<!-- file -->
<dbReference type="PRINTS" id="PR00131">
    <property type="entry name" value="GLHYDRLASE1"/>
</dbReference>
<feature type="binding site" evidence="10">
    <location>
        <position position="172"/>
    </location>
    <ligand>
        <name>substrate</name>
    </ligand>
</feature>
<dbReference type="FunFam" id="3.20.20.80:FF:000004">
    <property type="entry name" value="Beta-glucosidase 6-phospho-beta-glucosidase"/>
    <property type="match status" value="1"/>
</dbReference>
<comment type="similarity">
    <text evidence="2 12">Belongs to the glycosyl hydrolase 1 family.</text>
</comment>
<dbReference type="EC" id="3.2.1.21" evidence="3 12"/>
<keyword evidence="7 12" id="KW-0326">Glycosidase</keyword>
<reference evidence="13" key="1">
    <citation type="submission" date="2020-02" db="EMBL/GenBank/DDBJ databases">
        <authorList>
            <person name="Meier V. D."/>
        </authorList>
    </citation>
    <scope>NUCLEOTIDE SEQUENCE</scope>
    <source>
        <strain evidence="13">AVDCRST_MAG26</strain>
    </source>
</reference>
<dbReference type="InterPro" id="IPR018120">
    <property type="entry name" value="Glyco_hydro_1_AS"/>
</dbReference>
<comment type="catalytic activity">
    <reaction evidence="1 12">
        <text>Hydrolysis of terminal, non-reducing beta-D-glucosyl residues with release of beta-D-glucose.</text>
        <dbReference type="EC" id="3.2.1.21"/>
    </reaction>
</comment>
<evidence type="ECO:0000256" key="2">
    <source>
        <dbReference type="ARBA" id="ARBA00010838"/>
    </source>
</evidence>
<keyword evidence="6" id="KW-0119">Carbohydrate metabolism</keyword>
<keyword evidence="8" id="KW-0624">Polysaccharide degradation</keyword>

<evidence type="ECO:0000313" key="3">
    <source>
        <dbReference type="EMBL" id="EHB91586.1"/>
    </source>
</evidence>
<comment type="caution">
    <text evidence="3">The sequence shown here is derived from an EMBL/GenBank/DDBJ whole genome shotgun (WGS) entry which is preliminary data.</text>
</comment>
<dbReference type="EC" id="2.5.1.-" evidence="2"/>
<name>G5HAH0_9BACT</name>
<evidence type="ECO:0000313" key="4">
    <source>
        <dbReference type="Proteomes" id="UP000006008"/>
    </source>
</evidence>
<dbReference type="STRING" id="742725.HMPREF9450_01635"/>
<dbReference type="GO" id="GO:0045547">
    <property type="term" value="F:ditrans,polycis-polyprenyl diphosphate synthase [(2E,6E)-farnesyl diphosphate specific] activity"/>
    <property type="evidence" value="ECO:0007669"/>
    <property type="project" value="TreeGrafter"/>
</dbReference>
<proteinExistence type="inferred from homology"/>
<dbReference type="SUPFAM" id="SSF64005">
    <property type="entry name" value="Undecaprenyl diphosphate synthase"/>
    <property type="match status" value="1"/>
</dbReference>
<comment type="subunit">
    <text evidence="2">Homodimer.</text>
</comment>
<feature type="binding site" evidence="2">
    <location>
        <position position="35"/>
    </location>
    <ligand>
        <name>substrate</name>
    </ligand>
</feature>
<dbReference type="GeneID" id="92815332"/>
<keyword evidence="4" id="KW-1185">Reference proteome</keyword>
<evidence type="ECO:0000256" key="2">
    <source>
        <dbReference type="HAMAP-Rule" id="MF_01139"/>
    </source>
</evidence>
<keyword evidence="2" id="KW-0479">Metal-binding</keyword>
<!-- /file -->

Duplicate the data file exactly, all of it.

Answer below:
<dbReference type="PRINTS" id="PR00131">
    <property type="entry name" value="GLHYDRLASE1"/>
</dbReference>
<feature type="binding site" evidence="10">
    <location>
        <position position="172"/>
    </location>
    <ligand>
        <name>substrate</name>
    </ligand>
</feature>
<dbReference type="FunFam" id="3.20.20.80:FF:000004">
    <property type="entry name" value="Beta-glucosidase 6-phospho-beta-glucosidase"/>
    <property type="match status" value="1"/>
</dbReference>
<comment type="similarity">
    <text evidence="2 12">Belongs to the glycosyl hydrolase 1 family.</text>
</comment>
<dbReference type="EC" id="3.2.1.21" evidence="3 12"/>
<keyword evidence="7 12" id="KW-0326">Glycosidase</keyword>
<reference evidence="13" key="1">
    <citation type="submission" date="2020-02" db="EMBL/GenBank/DDBJ databases">
        <authorList>
            <person name="Meier V. D."/>
        </authorList>
    </citation>
    <scope>NUCLEOTIDE SEQUENCE</scope>
    <source>
        <strain evidence="13">AVDCRST_MAG26</strain>
    </source>
</reference>
<dbReference type="InterPro" id="IPR018120">
    <property type="entry name" value="Glyco_hydro_1_AS"/>
</dbReference>
<comment type="catalytic activity">
    <reaction evidence="1 12">
        <text>Hydrolysis of terminal, non-reducing beta-D-glucosyl residues with release of beta-D-glucose.</text>
        <dbReference type="EC" id="3.2.1.21"/>
    </reaction>
</comment>
<evidence type="ECO:0000256" key="2">
    <source>
        <dbReference type="ARBA" id="ARBA00010838"/>
    </source>
</evidence>
<keyword evidence="6" id="KW-0119">Carbohydrate metabolism</keyword>
<keyword evidence="8" id="KW-0624">Polysaccharide degradation</keyword>

<evidence type="ECO:0000313" key="3">
    <source>
        <dbReference type="EMBL" id="EHB91586.1"/>
    </source>
</evidence>
<comment type="caution">
    <text evidence="3">The sequence shown here is derived from an EMBL/GenBank/DDBJ whole genome shotgun (WGS) entry which is preliminary data.</text>
</comment>
<dbReference type="EC" id="2.5.1.-" evidence="2"/>
<name>G5HAH0_9BACT</name>
<evidence type="ECO:0000313" key="4">
    <source>
        <dbReference type="Proteomes" id="UP000006008"/>
    </source>
</evidence>
<dbReference type="STRING" id="742725.HMPREF9450_01635"/>
<dbReference type="GO" id="GO:0045547">
    <property type="term" value="F:ditrans,polycis-polyprenyl diphosphate synthase [(2E,6E)-farnesyl diphosphate specific] activity"/>
    <property type="evidence" value="ECO:0007669"/>
    <property type="project" value="TreeGrafter"/>
</dbReference>
<proteinExistence type="inferred from homology"/>
<dbReference type="SUPFAM" id="SSF64005">
    <property type="entry name" value="Undecaprenyl diphosphate synthase"/>
    <property type="match status" value="1"/>
</dbReference>
<comment type="subunit">
    <text evidence="2">Homodimer.</text>
</comment>
<feature type="binding site" evidence="2">
    <location>
        <position position="35"/>
    </location>
    <ligand>
        <name>substrate</name>
    </ligand>
</feature>
<dbReference type="GeneID" id="92815332"/>
<keyword evidence="4" id="KW-1185">Reference proteome</keyword>
<evidence type="ECO:0000256" key="2">
    <source>
        <dbReference type="HAMAP-Rule" id="MF_01139"/>
    </source>
</evidence>
<keyword evidence="2" id="KW-0479">Metal-binding</keyword>